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2 teens criminally charged for ‘fart spray’ prank at Texas H.S.

Two students, ages 17 and 18, have each been criminally charged after reportedly pulling a “fart spray” prank at their southeast Texas high school earlier this month.

The prank resulted in a foul smell so strong that it forced evacuations, multiple days of canceled classes and even hospitalizations, reports NBC News.

According to court records, authorities say 18-year-old Diego Flores and another boy, whose identity has not been revealed due to him being a minor, “intentionally or knowingly” utilized “a chemical dispensing device.” The teenage boys were charged with possession of a prohibited weapon, classified as a third-degree felony.

Multiple fire departments first responded to calls at Caney Creek High School on May 3, when staff noticed “a gas smell near the cafeteria.” Students were evacuated and sent home early to allow for extensive testing to be done on the building’s mechanical, ventilation and sewer systems.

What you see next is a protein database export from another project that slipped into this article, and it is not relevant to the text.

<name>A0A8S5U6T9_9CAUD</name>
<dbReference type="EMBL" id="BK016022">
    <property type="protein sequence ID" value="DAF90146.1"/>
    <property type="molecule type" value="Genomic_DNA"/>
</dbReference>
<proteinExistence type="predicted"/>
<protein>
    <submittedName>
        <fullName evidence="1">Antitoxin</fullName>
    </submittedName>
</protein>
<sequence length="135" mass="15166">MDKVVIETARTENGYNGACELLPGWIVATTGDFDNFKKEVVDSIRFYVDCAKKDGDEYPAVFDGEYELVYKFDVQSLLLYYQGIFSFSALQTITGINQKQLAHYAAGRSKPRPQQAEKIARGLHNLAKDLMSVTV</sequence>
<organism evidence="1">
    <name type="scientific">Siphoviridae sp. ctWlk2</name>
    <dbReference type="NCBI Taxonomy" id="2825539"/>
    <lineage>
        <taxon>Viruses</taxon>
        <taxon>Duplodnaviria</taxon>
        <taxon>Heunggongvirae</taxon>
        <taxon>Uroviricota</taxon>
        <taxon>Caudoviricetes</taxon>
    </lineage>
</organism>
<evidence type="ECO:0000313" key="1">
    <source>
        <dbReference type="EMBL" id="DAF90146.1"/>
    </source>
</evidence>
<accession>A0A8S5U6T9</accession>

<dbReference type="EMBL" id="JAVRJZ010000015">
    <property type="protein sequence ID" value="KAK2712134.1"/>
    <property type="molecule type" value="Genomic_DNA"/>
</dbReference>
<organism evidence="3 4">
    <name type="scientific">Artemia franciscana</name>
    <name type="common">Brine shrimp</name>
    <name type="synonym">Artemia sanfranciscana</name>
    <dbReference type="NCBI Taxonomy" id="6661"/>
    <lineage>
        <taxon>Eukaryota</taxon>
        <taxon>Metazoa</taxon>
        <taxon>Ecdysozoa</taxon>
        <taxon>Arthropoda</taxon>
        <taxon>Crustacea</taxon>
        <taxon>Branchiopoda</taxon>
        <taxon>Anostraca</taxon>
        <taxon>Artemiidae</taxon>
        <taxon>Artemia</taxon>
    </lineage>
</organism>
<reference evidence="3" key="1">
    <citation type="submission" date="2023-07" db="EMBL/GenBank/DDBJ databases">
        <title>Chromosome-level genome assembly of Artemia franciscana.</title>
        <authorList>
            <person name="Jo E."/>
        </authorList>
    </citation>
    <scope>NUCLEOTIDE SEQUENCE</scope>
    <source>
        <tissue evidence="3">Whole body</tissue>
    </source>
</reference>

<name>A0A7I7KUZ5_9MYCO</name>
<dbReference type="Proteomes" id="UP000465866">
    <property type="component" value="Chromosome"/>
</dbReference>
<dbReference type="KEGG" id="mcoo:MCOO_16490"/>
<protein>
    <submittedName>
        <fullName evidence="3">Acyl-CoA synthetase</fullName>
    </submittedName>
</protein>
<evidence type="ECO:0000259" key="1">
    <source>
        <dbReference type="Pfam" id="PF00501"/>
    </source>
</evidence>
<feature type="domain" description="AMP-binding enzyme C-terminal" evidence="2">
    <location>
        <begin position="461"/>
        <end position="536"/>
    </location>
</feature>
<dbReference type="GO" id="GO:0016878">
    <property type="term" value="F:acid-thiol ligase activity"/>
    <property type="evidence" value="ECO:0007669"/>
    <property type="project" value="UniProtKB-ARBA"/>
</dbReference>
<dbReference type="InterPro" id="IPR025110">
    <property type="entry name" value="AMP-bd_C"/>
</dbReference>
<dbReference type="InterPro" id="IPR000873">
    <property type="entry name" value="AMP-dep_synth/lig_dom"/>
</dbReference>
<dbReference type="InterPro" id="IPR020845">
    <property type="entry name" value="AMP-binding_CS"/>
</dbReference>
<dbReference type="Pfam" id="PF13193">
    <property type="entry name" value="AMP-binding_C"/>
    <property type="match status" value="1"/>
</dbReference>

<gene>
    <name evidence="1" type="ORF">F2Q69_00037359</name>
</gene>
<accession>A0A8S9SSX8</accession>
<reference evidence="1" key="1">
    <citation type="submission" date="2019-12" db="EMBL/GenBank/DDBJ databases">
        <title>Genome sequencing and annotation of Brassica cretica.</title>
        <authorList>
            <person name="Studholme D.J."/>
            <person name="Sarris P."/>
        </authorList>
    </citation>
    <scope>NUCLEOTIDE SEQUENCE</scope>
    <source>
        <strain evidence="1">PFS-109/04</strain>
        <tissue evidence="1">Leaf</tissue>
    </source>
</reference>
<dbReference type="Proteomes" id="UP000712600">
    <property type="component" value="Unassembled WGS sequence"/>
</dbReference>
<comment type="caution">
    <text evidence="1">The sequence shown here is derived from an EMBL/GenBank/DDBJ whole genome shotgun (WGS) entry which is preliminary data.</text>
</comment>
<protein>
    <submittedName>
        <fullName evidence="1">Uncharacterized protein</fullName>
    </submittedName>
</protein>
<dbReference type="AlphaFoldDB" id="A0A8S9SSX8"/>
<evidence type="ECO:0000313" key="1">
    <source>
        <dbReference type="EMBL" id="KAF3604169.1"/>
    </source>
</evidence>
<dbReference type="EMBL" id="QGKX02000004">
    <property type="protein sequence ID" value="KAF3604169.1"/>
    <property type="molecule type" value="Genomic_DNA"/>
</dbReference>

Eventually, authorities decided the air quality was safe and allowed students to return the following day as regularly scheduled.

In a statement from Principal Jeff Stichler, there was no odor when students first arrived for school on May 4. However, the stench returned around 11:30 a.m., prompting a second evacuation and early dismissal as some students succumbed to headaches and nausea, and had to be taken to the hospital.

The school was shut down once again on May 5 to allow investigators further time to search for the source of the smell.

Police and the campus administration ultimately determined the source to be “Hensgaukt Fart Spray,” an item marketed online as a “hilarious and funny gag gift” that smells like “14th-century sewage.”

Flores and his 17-year-old accomplice were booked in a Montgomery County Jail on May 12, but released the same day on $3,000 bond.

Attorney Wendy Baker, who represents Flores, said her client was “over charged,” writing in an email that she’s prepared to “[defend] this case in a jury trial.”

However, the district attorney’s office affirms the “incident goes beyond the scope of a benign school prank,” while adding that “the youth of the individuals involved [and] the potential for impulsive decisions [will be] a factor we consider during our pursuit of justice.”

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